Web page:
Reviews

2013 INFINITI QX56 Driving Impressions


The QX56 has solid handling, with electronic assistance all over the place. We'll remember the night we drove into a winter storm warning and through Oregon's icy Columbia River Gorge, hauling that queen bed in the back, like a thief in the night. The QX56 made us feel confident and secure. At least once, the VDC saved us by correcting a slide. It was ahead of us, like it's supposed to be. With winter tires it might not have happened in the first place. The standard 20-inch all-season tires, slightly narrower, might be better on ice and snow than our optional 22-inchers, which cost $2450 on their nine-spoke alloy wheels.

We had the all-wheel-drive system set at Auto. INFINITI's All-Mode 4WD system has Auto, 4H and 4L modes. In Auto, up to 50 percent of the engine torque goes to the front wheels when needed for traction.

The torque and growl of the V8 is recognizably Nissan. We remember that feel from the Titan pickup truck. It's a satisfying engine, with 413 foot-pounds of torque at 4000 rpm. At lower rpm there's strong torque too.

The 5.6-liter 32-valve DOHC aluminum-alloy V8 features INFINITI's advanced VVEL (Variable Valve Event and Lift) technology and Direct Injection Gasoline (DIG) system. The VVEL system combines hydraulic-controlled variable valve timing and electronically controlled variable valve lift on the intake side to help improve performance and response. Throttle response is enhanced by directly controlling the intake valve, rather than using the traditional method of controlling intake with the throttle valve. The VVEL system also offers improved emissions and fuel efficiency (over non-variable valve designs) by reducing the intake resistance that occurs when the engine's throttle valve opening is narrowed and output is low.

The DIG direct-injection system provides better wide-open throttle performance and improved fuel economy and emissions performance (versus a non direct-injection system) by reducing engine knock, improving combustion stability and offering more precise injection control.

The powerful engine smoothly drives the whopping weight of the QX56, reaching three tons with driver. But when it does, you can't help thinking how much energy spelled g-a-s it takes. High-test gas. The QX56 is EPA rated at 14/20 mpg City/Highway; we got 17.1 mpg on the highway, most of it at a gentle 60 mph. Its greenhouse gas rating is an unimpressive 3 on a scale of 1 to 10, and its smog rating is a 5.

We have driven the QX56 for hours in a day-long rainstorm in Kentucky, so we know the brakes work when wet. The vented brake rotors are big, 13.8 inches. We like the feel of the pedal, and the solid anti-lock brakes, tested on snowy streets in Washington.

Electronic systems that take over stopping and steering the car are available. The Intelligent Braking System (Technology Package) uses sonar ranging to stop the QX56 without the driver's input as it approaches a stopped vehicle, and Distance Control Assist prompts the driver to release the throttle and applies the brakes in slowing traffic.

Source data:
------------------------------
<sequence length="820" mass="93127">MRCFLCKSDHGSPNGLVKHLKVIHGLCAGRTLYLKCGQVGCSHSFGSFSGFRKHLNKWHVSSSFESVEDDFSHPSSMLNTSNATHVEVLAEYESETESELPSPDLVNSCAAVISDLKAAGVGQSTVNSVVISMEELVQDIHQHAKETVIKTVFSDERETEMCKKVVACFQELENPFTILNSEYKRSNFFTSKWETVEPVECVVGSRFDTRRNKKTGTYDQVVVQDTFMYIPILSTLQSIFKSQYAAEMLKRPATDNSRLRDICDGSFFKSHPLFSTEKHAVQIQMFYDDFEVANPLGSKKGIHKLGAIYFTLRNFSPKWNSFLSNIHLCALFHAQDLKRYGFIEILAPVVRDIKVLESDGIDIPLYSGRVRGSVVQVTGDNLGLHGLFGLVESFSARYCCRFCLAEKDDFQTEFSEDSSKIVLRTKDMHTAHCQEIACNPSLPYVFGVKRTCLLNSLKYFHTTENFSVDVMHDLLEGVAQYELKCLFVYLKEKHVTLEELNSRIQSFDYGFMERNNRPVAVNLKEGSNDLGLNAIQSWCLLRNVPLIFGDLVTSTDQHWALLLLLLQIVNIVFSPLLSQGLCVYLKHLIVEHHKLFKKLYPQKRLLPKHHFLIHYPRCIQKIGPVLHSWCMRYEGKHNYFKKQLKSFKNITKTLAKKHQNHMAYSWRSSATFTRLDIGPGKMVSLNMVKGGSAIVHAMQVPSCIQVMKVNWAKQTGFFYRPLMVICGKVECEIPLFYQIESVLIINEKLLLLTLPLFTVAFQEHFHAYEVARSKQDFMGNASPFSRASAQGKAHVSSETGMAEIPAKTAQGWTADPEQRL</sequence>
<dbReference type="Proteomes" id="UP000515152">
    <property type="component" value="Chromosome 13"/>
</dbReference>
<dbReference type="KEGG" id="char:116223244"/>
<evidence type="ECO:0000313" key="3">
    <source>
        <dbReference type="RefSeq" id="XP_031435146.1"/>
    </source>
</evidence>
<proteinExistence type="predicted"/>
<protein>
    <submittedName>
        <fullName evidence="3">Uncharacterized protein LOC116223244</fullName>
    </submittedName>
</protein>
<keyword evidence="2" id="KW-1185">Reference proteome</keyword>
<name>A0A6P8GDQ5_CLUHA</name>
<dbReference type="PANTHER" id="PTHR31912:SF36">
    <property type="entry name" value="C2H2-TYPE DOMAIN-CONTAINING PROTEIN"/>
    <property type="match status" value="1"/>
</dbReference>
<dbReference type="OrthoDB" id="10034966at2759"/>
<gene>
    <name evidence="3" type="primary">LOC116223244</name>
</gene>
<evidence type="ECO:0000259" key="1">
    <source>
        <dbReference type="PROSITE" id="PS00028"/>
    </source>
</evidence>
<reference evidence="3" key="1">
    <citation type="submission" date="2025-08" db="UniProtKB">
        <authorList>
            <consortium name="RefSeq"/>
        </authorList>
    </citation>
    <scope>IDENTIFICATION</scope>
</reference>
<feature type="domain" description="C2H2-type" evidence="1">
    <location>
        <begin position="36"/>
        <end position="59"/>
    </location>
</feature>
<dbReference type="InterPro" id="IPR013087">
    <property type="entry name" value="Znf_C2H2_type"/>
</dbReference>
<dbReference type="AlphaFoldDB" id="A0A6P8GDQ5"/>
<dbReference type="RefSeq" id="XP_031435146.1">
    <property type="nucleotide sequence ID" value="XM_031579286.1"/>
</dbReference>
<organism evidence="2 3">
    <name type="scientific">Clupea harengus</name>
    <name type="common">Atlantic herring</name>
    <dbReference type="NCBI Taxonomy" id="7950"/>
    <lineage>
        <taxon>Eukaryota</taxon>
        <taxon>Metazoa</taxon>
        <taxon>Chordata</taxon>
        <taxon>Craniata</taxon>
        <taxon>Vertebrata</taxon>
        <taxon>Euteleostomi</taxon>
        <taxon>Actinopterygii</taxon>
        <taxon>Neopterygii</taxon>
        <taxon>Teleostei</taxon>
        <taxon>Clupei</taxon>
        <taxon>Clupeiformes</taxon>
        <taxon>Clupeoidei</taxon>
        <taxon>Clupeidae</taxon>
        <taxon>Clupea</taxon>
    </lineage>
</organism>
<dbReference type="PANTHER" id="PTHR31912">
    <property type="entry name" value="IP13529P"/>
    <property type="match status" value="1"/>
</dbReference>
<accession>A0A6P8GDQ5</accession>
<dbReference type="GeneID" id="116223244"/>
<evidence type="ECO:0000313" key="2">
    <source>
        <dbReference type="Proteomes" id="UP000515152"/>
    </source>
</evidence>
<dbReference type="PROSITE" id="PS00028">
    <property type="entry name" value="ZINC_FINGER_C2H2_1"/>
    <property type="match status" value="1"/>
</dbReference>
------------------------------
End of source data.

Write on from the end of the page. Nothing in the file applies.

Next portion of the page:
The QX56 also uses the brakes to take over the steering; the $3100 Technology Package also includes Lane Departure Prevention, which responds to potential unintended lane departure with a buzzer. If the driver doesn't obey the buzzer and steer back, the system applies the brakes on the opposite side of the alleged wander, forcing the car back. Here's the problem, in the fine print: the system turns potential into reality, which might be wrong. We've had it happen, although not in our QX56. The car fights the driver from doing what the driver knowingly with eyes-wide-open wants to do.

The 7-speed transmission was a joy, like it wasn't even there. Killer power and smooth transmission, our notes said. It's what you're always looking for. It has Adaptive Shift Control (ASC) and manual shift mode with Downshift Rev Matching (DRM).

The QX56 uses a rigid frame with thick side rails, and independent suspension. With the Deluxe Touring Package ($4650), ours had the Hydraulic Body Motion Control system. It's a closed hydraulic circuit that connects the shock absorbers and moves hydraulic pressure between them, to reduce body lean in corners. High-tech anti-sway bars.

The ride is firm but always comfortable. We would have liked the seats to grip more, or else be a bit softer; but after all, the QX56 is not exactly a driver's car. Wide flat seats probably make more sense, with many front-seat passengers (spelled parents) often turning to the rear.

INFINITI says that in the wind tunnel, the QX56 generates zero front and zero rear lift. Sounds great. The measurement is not something manufacturers include, and we wish we had the aerodynamic lift numbers from all the big SUVs, to compare.

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